Muslims fear discrimination in U.S.

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A new report by the Pew Research Center reveals that more Muslims in the United States are becoming concerned about discrimination, are leery of President Trump, and believe Americans do not view Islam as part of mainstream society.

In a telling comparison, a 2011 survey, during the time Barack Obama was president, indicated that most Muslims felt the president was friendly towards them and thought the country was headed in the right direction.

Now, in the Pew survey conducted since Trump has taken office, almost two-thirds of all Muslim Americans report being dissatisfied with the current direction of the country, and half of all Muslim Americans say it is now harder to be a Muslim in the United States.

A large majority (70 percent) of all Muslims in the United States say they have faith in the American dream, and despite 48 percent who say they have experienced discrimination in the past year, an almost equal number (49 percent) say someone has expressed support for them.

The survey reports that the U.S. Muslim population is “growing and highly diverse,” and is made up of immigrants from at least 75 nations – the vast majority of whom are not U.S. citizens.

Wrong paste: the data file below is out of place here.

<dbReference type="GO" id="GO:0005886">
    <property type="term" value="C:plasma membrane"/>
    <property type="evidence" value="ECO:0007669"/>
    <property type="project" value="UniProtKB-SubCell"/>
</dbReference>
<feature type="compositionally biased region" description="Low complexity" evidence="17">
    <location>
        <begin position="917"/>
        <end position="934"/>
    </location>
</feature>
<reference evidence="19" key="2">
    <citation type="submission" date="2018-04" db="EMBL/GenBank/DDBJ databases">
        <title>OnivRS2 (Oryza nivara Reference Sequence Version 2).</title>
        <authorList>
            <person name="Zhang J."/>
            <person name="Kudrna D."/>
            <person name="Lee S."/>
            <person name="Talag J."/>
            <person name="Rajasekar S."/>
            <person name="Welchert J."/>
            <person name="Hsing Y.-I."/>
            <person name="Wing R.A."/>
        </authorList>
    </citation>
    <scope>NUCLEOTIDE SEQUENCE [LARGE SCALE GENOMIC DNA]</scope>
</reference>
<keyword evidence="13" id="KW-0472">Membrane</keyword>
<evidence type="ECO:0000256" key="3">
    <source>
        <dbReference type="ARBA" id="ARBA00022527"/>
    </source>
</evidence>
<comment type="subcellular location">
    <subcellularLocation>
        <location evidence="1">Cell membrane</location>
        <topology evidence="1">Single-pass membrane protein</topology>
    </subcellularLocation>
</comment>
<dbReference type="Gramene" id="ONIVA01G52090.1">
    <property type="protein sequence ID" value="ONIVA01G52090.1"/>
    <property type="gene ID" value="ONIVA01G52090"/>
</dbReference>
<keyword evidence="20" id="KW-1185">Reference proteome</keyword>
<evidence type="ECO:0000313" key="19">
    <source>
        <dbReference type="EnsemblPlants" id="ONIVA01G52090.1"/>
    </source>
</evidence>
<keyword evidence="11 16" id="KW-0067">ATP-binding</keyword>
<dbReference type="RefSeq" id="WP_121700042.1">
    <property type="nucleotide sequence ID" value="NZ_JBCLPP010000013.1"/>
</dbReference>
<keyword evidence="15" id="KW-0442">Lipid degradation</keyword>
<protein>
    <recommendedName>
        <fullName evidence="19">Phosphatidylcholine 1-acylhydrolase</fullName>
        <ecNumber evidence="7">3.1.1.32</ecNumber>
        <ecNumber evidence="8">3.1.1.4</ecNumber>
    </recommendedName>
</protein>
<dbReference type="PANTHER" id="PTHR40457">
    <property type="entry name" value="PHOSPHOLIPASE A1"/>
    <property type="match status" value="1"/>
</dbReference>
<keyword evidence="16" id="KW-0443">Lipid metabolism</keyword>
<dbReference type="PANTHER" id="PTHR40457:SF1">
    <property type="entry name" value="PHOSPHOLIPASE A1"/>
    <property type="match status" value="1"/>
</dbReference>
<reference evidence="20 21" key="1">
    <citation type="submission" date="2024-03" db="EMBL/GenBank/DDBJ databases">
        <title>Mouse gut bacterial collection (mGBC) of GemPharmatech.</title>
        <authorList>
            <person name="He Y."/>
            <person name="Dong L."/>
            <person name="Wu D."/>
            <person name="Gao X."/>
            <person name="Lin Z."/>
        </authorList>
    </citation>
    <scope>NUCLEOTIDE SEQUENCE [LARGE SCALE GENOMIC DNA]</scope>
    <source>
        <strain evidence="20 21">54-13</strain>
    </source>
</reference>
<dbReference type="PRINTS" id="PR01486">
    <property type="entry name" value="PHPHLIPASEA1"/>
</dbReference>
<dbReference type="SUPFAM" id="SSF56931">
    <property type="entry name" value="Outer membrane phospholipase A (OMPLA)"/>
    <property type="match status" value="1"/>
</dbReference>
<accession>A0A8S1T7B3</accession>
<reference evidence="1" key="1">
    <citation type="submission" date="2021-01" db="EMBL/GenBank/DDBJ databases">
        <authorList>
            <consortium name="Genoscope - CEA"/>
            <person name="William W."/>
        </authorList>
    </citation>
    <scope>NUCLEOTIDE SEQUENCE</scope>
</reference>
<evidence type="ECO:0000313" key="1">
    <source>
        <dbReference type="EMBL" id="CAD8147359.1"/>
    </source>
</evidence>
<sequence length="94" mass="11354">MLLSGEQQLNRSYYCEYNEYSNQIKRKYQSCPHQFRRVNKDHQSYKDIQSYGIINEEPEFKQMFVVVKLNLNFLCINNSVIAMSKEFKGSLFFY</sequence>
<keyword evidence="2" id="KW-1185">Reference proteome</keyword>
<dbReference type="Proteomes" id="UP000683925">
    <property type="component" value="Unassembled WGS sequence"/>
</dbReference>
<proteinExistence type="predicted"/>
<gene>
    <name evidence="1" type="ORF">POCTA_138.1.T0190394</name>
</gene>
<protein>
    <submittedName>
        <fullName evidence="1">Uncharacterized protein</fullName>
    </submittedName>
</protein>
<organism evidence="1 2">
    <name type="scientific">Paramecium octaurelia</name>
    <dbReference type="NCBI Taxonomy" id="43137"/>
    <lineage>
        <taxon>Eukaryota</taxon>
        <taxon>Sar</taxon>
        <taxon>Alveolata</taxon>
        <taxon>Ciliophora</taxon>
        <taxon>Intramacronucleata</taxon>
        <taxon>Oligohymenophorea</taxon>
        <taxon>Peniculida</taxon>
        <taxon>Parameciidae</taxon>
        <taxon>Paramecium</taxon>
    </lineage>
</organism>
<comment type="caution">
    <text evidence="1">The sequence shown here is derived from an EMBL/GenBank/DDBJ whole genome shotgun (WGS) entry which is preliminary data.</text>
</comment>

Concerns about Islamic extremism is also high among U.S. Muslims, as 82 percent say they are concerned about extremism in the name of Islam. However, they are leery of U.S. law enforcement: At least 30 percent feel that officers who arrested Muslims on suspicion of plotting terrorists acts just “tricked” the suspects, and they feel those Muslims did not pose a real threat.

The Pew survey estimates there are approximately 3.35 million Muslims currently living in the United States – up from 2.75 million in 2011, and 2.35 million in 2007 – and they account for approximately 1 percent of the total U.S. population.

Around six out of ten Muslims over age 18 in the United States were born outside the country and immigrated here, with South Asia being the area from which the majority (20 percent) came, and with 14 percent having come from the Middle East or North Africa.

Muslim adults in the U.S. are young – a full 60 percent of them are under the age of 40, while only 38 percent of the entire U.S. adult population is under age 40.

The survey revealed that two-thirds of all U.S. Muslims are Democrats, or lean toward the Democratic Party, with only 13 percent of them identifying as Republican.

In last year’s presidential election, a total of 44 percent of U.S. Muslims said they voted: 78 percent reported they voted for Hillary Clinton, and only 8 percent said they voted for Donald Trump.

The Pew Research Center’s survey of 1,001 Muslims in America was conducted on landlines and cell phones during the period of Jan. 23 to May 2, 2017.

The actual definition of “discrimination” is below:

dis·crim·i·na·tion
dəˌskriməˈnāSH(ə)n/
noun
  1. 1.
    the unjust or prejudicial treatment of different categories of people or things, especially on the grounds of race, age, or sex.
    “victims of racial discrimination”
    synonyms:prejudicebiasbigotryintolerance, narrow-mindedness, unfairnessinequityfavoritism, one-sidedness, partisanshipMore

  2. 2.
    recognition and understanding of the difference between one thing and another.
    “discrimination between right and wrong”

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